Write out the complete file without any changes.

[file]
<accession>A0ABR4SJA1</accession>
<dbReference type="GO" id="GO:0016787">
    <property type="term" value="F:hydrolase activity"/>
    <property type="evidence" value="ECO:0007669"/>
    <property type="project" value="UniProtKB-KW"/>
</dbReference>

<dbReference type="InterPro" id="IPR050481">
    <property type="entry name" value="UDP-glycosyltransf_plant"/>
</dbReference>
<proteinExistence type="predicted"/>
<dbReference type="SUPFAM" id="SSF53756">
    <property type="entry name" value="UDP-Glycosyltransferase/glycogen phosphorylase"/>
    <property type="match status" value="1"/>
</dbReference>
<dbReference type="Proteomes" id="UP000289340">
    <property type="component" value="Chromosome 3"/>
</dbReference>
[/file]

<accession>A0ABR4SJA1</accession>
<dbReference type="GO" id="GO:0016787">
    <property type="term" value="F:hydrolase activity"/>
    <property type="evidence" value="ECO:0007669"/>
    <property type="project" value="UniProtKB-KW"/>
</dbReference>

<dbReference type="InterPro" id="IPR050481">
    <property type="entry name" value="UDP-glycosyltransf_plant"/>
</dbReference>
<proteinExistence type="predicted"/>
<dbReference type="SUPFAM" id="SSF53756">
    <property type="entry name" value="UDP-Glycosyltransferase/glycogen phosphorylase"/>
    <property type="match status" value="1"/>
</dbReference>
<dbReference type="Proteomes" id="UP000289340">
    <property type="component" value="Chromosome 3"/>
</dbReference>